Also interesting is how such poorly-argued propaganda for the rich got past the editors of the N.Y. Times. Oh, I forgot, the Times is owned by the wealthy, as are most of the rest of the news media. Sucking up to the boss is so very easy to do.

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5 Comments »

  1. Remember the figures I mentioned to you on actual income? Here’s the chart:

    Everything we see in the media is so exceptionally skewed it’s almost laughable.

    Comment by The Pink Agendist, née Mr. Merveilleux — February 22, 2017 @ 3:47 pm | Reply

    • At least the American people have figured out what the situation is. whether we can counter the efforts of the rich remains to be seen.

      On Wed, Feb 22, 2017 at 3:47 PM, Class Warfare Blog wrote:

      >

      Comment by Steve Ruis — February 22, 2017 @ 9:11 pm | Reply

      • Do you really think so? The more I observe the more I have the impression the aristocracy/hierarchy narrative is pervasive. In Spain they continue to re-elect one of the most corrupt parties in history. Right now in France Fillon (right wing candidate for the presidency) was caught using public funds to pay his wife a salary for a job she didn’t do, and he hasn’t stepped down.

        Comment by The Pink Agendist, née Mr. Merveilleux — February 23, 2017 @ 5:02 am | Reply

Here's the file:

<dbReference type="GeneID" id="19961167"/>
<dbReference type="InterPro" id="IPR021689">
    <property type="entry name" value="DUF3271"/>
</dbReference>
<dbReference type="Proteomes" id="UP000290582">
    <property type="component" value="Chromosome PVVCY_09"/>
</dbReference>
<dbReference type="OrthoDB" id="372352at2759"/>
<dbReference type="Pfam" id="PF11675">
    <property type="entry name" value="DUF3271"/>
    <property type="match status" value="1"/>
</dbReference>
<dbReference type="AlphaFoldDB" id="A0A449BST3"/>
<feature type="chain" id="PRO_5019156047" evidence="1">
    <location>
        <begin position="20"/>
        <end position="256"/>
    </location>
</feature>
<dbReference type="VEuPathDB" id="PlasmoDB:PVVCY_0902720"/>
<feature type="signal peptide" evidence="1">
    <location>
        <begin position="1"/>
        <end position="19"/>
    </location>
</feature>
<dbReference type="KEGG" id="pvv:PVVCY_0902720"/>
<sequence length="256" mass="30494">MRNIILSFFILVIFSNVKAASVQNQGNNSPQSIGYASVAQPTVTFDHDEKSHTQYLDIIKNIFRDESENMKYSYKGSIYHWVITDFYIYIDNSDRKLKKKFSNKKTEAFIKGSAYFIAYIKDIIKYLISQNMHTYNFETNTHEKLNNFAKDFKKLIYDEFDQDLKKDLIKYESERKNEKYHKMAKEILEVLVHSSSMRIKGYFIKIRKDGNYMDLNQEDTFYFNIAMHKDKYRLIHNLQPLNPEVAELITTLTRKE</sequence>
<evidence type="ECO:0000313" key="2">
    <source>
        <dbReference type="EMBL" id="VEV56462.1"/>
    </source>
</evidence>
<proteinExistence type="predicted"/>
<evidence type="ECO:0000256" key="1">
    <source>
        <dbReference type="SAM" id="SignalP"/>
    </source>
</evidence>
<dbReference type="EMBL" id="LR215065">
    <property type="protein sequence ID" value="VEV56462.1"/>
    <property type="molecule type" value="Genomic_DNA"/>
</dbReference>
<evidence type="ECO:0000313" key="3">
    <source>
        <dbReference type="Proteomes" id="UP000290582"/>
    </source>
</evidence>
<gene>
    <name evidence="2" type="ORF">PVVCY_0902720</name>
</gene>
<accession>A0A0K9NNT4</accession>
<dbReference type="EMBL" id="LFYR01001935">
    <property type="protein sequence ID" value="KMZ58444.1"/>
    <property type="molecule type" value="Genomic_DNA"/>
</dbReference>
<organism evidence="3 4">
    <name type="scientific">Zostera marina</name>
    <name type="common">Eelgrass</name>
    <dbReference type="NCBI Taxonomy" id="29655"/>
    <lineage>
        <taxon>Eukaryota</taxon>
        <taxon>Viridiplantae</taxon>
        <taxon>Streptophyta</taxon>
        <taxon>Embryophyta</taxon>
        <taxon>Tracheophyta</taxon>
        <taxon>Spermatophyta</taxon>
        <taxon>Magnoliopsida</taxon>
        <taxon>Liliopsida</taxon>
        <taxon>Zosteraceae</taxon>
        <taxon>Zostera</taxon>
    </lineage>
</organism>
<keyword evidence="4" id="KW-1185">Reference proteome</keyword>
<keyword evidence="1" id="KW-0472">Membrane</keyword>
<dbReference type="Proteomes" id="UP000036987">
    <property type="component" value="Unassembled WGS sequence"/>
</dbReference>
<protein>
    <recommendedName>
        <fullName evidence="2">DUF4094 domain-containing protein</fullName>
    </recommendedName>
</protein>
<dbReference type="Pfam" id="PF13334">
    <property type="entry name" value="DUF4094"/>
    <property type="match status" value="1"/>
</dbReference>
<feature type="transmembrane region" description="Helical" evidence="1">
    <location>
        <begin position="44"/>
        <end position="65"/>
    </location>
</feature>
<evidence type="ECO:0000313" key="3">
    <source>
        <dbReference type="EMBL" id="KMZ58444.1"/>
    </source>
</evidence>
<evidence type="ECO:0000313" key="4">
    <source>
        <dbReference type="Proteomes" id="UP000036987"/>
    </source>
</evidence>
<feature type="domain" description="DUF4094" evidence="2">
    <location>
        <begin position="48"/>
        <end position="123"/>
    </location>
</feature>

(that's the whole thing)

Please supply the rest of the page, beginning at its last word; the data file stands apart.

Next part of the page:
• It is common to have elected leaders lead a kleptocracy, stealing all they can, enriching themselves. In the US, the rich have merely purchased the political system and run it to make themselves even richer. In my lifetime, business people were known to abhor politics as unfitting someone of their profession. Apparently they have gotten over this, especially when they found out that for every $1 spent in Washington, D.C. lobbying Congress a $21 return is had. There are no business activities that offer such returns on investment.

          In the US, it has been the case for years that one path to riches was to become a Congressperson. It was the case, even, that the law allowed stock tips to be passed to our elected officials which would be illegal to anyone else. (That finally got changed.) I don’t think people minded so much that those politicians made a little money because of their office … if they still did the people’s business. They stopped doing the people’s business about thirty years ago and the public is finally waking up to that fact. If the Repubs thought they were going to have a field day, finally enacting all of their treasured ideas, possibly their most recent meetings with their constituents may have disabused them of that idea. People wanted somebody to stop the status quo and Trump was the only candidate promising that. But Mr. Trump has only done a few things that show he is working against the status quo but more of the “same old-same old.” Even just these few things has raised the ire of constituents of GOP voters, so … we’ll see.

          Comment by Steve Ruis — February 23, 2017 @ 9:08 am | Reply

  2. But of course billionaires can spend their money to sponsor museums and colleges. I’d like to see an average billionaire to use their smart spending skills in a scenario where their monthly income is $1200 (full time at the minimum wage), rent is $900, food is $300, utilities $100, and gas/transportation $100.
    Any idiot can spend tens of millions in disposable income.

    Comment by List of X — February 22, 2017 @ 4:20 pm | Reply